More than 90 world dignitaries arrived in South Africa this morning to honour Nelson Mandela in a memorial that celebrated his gift for uniting enemies across political and racial divides. World leaders, and past U.S. presidents and royal figures, joined thousands of South Africans in Johannesburg's Soccer City where the homage to Mandela was held. The memorial in the 95,000-seat bowl-shaped stadium is the centrepiece of a week of mourning for the globally revered statesman, who died on Thursday aged 95. On Wednesday, the public will get the chance to view Mandela's remains at the capital Pretoria. He will be buried on Sunday in Qunu, his ancestral home in the Eastern Cape province, 700 km south of Johannesburg.
South African President Jacob Zuma and Winnie Madikizela-Mandela joined the rest of the nation in hymns and eulogies during a day of prayer, following the death of Nelson Mandela last Thursday.
An international conference in the Kenyan capital, Nairobi has brought together ministers, economists, scientists and development experts to review and recommend policy action towards incorporating the valuation of natural resources and ecosystems services in development planning and accounting in Africa. Natural capital is a critical asset, especially for low-income countries, where it makes up around 36% of total wealth, according to recent World Bank estimates. In May 2012, 10 African countries, along with various public and private organizations, adopted the Gaborone Declaration, which outlines a set of concrete principles and development goals that include valuing natural capital in the development planning process. As of 2005, half of Africa's most biologically rich terrestrial areas lost more than 50% of their area due to cultivation, degradation or urbanization.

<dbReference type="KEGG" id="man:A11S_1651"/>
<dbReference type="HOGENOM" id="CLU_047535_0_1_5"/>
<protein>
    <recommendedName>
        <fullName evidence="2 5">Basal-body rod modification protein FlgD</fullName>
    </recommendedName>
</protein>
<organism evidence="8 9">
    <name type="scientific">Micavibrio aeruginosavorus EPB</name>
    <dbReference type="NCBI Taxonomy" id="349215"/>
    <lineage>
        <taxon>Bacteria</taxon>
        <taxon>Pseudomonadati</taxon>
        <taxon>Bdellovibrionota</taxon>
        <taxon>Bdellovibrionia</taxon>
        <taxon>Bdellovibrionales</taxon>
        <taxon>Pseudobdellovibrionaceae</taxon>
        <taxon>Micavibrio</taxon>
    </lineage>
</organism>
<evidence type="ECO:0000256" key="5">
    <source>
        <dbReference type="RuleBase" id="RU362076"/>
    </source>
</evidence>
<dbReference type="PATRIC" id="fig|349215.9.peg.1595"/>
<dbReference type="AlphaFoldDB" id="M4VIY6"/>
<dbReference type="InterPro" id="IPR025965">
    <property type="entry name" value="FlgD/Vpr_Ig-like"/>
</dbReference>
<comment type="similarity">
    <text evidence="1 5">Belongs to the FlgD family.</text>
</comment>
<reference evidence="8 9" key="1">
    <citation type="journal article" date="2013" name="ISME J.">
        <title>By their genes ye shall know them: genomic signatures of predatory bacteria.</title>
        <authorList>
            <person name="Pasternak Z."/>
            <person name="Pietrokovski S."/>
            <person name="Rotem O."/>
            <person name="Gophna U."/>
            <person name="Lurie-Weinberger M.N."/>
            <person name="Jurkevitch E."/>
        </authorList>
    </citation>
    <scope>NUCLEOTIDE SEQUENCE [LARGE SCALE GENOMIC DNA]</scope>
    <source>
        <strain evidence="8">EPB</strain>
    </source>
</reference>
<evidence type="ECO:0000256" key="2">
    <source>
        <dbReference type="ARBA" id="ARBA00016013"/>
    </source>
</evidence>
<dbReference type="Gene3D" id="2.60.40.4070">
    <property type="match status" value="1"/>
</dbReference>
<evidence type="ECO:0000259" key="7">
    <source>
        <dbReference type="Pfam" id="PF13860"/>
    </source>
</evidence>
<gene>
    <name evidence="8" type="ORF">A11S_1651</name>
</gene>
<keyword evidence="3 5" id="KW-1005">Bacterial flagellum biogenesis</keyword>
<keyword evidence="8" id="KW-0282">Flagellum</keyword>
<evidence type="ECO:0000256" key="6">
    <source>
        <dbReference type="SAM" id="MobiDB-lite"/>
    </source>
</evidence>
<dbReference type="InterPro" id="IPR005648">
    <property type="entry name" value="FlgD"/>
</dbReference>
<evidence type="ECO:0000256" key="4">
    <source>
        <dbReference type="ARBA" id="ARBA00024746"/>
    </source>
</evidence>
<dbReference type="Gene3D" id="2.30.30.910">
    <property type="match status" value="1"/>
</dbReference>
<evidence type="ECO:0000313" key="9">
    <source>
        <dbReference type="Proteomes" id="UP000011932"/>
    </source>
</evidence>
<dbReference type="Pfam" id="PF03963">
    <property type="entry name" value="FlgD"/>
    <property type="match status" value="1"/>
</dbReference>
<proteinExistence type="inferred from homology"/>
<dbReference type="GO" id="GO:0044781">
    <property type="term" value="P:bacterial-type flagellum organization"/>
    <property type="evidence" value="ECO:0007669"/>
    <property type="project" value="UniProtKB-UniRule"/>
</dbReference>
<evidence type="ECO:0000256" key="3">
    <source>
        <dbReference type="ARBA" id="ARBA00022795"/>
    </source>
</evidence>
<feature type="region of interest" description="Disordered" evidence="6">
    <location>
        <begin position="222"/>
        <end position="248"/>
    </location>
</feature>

South Africa's deputy president has re-launched the country's HIV counselling and testing campaign to mark World Aids Day. Kgalema Motlanthe, who is also the chairperson of the National Aids Council, underwent an HIV test at a mobile testing station in the mining town of Piet Retief in Mpumalanga to raise awareness of the importance of getting tested. The focus of the campaign was mainly to encourage men to get circumcised. Studies have shown that circumcision reduces a heterosexual male's risk of contracting HIV by up to 60 percent. Currently there is an estimated 6.4 million HIV-positive people in South Africa, 2.4 million of them are on the treatment programme, the biggest in the world. This year, the health ministry introduced a single dose anti-retroviral drug to make it easier for those receiving treatment.
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